WHAT'S THE STORY?
The worst has to be over, right?
For US fans, the Copa América Centenario got off to a horrible start on Friday, where Jürgen Klinsmann's toothless lineup failed to take what would have been a golden opportunity to steal a result from an off-kilter Colombia.
Countless amounts of of time, words and brainpower have been dedicated by pundits and keyboard warriors alike to breaking down every aspect of the game in the time since the final whistle. What did Klinsmann get wrong? How is it going to be fixed in the next game? Is this a team that would get blown out by a team comprised of Costa Rica's grandmothers. Or Colombia on a bad day still a team good enough to beat the best the US has to offer by two goals?
Lost in the endless kvetching has been the fact that a rather entertaining, international, non-regional tournament is happening on US soil for the first time since the 1994 World Cup.
Here, I'll attempt to avoid much of the dissecting, scrutinizing and agonizing that have been the common theme of the last 3 days, and take a look around the tournament.
All hope is not (yet) lost
Yes, I do have to comment on the situation in Group A in the context of the US team. The formula is simple: two wins and you're in, anything less and it's up to the other teams to decide.
The 0-0 draw between Costa Rica and Paraguay was the best possible result for Klinsmann's team, still leaving them in control of their own fate, but with little room for error. If one goes on the assumption that Colombia will beat both Paraguay and Costa Rica, a combination of a win and a draw in the next two game could also be enough, but this would throw the team - and more dangerously us fans and our fragile health - into the nerveracking game of nasty tie-breakers.
With Colombia star James Rodríguez already looking set to miss their clash against Paraguay, the US needs a win in the evening's early game in order to control the narrative of who advances from the group.
Mexico wakes up a lackluster opening weekend
Up until the final game of the tournament's opening weekend, the dedicated fans watching this greatly hyped, albeit with questionable context, supposed showpiece of the best that the Americas had to offer were likely asking one question:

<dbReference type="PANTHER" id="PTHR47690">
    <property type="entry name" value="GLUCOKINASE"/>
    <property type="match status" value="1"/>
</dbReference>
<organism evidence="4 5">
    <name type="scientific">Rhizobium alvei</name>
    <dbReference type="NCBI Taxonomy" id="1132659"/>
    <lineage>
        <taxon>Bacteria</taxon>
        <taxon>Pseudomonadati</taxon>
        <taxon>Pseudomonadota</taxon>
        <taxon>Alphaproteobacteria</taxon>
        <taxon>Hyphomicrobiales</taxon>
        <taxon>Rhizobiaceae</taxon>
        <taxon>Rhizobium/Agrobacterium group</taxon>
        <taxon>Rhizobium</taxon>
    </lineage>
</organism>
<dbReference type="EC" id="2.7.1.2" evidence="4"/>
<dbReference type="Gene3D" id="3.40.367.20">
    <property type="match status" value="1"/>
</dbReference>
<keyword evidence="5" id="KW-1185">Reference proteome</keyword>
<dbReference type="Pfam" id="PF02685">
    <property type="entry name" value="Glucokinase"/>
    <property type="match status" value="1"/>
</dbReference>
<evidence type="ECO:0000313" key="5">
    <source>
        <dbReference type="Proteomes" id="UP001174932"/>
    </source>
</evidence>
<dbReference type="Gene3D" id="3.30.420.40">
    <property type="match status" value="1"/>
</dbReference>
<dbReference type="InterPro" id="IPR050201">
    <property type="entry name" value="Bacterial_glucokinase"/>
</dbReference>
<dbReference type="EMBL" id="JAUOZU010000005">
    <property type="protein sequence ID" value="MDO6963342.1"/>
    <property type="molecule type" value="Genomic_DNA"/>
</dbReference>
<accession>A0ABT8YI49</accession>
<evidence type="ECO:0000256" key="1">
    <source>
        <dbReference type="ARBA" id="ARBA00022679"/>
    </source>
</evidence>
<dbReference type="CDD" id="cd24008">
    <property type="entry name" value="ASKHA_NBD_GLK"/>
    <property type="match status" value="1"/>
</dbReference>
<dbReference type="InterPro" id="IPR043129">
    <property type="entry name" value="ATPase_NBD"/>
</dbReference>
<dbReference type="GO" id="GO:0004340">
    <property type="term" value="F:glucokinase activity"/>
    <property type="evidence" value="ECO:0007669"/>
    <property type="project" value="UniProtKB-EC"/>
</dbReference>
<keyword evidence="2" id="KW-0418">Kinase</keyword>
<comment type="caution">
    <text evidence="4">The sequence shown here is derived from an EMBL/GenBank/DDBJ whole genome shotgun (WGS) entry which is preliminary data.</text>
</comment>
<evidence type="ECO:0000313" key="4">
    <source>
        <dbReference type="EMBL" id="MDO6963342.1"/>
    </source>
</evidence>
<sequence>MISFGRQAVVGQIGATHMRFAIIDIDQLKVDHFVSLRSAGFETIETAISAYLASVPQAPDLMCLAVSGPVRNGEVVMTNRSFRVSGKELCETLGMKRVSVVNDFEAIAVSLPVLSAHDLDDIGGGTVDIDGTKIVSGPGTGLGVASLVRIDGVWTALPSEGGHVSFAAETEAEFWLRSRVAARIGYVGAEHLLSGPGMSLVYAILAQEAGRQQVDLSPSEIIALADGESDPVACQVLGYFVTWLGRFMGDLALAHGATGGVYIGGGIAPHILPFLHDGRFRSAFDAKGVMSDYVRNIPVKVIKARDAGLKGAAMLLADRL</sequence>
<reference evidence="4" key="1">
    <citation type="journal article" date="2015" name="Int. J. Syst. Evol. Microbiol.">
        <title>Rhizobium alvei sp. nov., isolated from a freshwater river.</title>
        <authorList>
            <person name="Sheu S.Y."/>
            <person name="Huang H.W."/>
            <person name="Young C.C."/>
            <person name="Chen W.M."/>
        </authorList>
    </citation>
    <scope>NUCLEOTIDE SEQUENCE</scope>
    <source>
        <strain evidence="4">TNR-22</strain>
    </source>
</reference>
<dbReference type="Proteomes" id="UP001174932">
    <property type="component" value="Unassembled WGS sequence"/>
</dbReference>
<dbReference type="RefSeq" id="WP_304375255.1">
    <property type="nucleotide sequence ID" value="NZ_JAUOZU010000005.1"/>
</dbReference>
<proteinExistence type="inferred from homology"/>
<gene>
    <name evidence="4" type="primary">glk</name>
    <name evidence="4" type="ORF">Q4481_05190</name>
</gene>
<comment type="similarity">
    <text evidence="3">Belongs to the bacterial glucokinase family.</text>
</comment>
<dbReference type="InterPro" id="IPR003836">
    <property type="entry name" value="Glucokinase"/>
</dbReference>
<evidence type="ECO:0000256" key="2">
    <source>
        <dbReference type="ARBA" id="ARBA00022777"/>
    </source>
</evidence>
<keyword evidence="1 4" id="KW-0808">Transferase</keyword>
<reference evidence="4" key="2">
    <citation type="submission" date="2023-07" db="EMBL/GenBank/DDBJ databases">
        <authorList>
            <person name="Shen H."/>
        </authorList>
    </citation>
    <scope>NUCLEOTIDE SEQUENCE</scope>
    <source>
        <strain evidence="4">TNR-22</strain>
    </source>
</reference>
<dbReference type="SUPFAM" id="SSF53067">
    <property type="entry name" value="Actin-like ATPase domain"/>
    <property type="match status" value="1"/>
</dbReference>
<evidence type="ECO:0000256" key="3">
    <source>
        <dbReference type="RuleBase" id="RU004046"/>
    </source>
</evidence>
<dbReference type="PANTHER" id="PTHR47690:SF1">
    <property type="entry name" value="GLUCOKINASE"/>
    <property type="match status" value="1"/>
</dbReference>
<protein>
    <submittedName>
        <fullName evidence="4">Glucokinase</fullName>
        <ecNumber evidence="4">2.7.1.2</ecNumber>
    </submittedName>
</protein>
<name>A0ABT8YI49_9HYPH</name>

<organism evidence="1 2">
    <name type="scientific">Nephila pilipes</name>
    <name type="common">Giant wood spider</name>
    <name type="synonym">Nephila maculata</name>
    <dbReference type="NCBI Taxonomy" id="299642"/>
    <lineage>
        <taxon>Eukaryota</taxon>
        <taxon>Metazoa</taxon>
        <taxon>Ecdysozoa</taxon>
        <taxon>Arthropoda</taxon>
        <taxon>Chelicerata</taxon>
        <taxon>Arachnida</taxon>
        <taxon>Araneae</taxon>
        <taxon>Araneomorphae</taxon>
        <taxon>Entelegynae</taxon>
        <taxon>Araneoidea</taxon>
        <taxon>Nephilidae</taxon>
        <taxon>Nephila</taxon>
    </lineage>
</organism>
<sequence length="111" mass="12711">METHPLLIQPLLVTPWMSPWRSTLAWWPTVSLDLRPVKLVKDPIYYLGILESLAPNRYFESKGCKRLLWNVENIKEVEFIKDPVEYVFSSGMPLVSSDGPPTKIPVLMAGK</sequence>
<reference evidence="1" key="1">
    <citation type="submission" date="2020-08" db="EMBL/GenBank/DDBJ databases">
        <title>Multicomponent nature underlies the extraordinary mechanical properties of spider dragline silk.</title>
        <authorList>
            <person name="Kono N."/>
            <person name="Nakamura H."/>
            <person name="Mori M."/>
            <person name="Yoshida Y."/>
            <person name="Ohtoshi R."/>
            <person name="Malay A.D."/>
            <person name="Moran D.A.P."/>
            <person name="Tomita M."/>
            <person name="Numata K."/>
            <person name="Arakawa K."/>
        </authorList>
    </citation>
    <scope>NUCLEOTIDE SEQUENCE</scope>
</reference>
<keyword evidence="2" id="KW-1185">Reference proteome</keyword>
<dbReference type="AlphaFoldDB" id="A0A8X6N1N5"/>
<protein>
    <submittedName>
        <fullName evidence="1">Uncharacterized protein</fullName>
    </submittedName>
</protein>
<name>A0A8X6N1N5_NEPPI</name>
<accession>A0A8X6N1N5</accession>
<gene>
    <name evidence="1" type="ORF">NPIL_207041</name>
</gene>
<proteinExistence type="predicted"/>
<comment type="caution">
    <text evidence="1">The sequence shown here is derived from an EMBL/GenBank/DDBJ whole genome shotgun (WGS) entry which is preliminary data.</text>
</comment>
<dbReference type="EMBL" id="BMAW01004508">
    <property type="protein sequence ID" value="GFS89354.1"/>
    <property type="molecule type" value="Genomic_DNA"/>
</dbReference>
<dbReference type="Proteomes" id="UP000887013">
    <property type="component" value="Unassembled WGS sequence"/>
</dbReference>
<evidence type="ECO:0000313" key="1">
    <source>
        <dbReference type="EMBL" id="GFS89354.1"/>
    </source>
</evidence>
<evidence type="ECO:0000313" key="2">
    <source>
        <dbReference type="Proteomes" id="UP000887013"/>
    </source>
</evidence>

Where are the #@$! goals?!
Through the first five games of the tournament, a grand total of four goals had been scored, with only two of them from open play. This included scoreless duds between both Costa Rica and Paraguay (even if it is one that greatly benefits the US) as well as between Neymar-less tournament heavyweights Brazil and Ecuador.
Even the controversial non-goal that Ecuador feels they should have been awarded against Brazil was the result of a flukey instance of poor goalkeeping on the part of the inexperienced Seleção number-one Alisson.
Luckily, this all changed on Sunday night thanks to the feisty encounter between Mexico and Uruguay. Even without injured global star Luis Suárez (who I believe is really missing the tournament due to last-minute filming commitments for Sharknado 4), the game more than made up for the goals, drama, petulance, ejections, last-minute heroics and overall entertainment that had been lacking through the first 450 minutes of the tournament.
Along the way, Mexico unmistakably made their case to perhaps become the first non-CONMEBOL team to win the trophy.
The Uruguayan players, unwilling to accept the idea that a two-goal loss (which would have been even worse were it not for the last-second profligacy of el Tri
) might be due to something other than a string of grave injustices, swarmed referee Enrique Cáceres following the final whistle in typical fashion.
Uruguay, please don't ever change. There's nothing that feeds our love of Schadenfreude like seeing the biggest sore losers in the soccer world...well...lose sorely.
In their defense, perhaps the Paraguayan referee gave some accidental signal he was the one truly responsible for the stadium crew accidentally playing the Chilean national anthem prior to the game.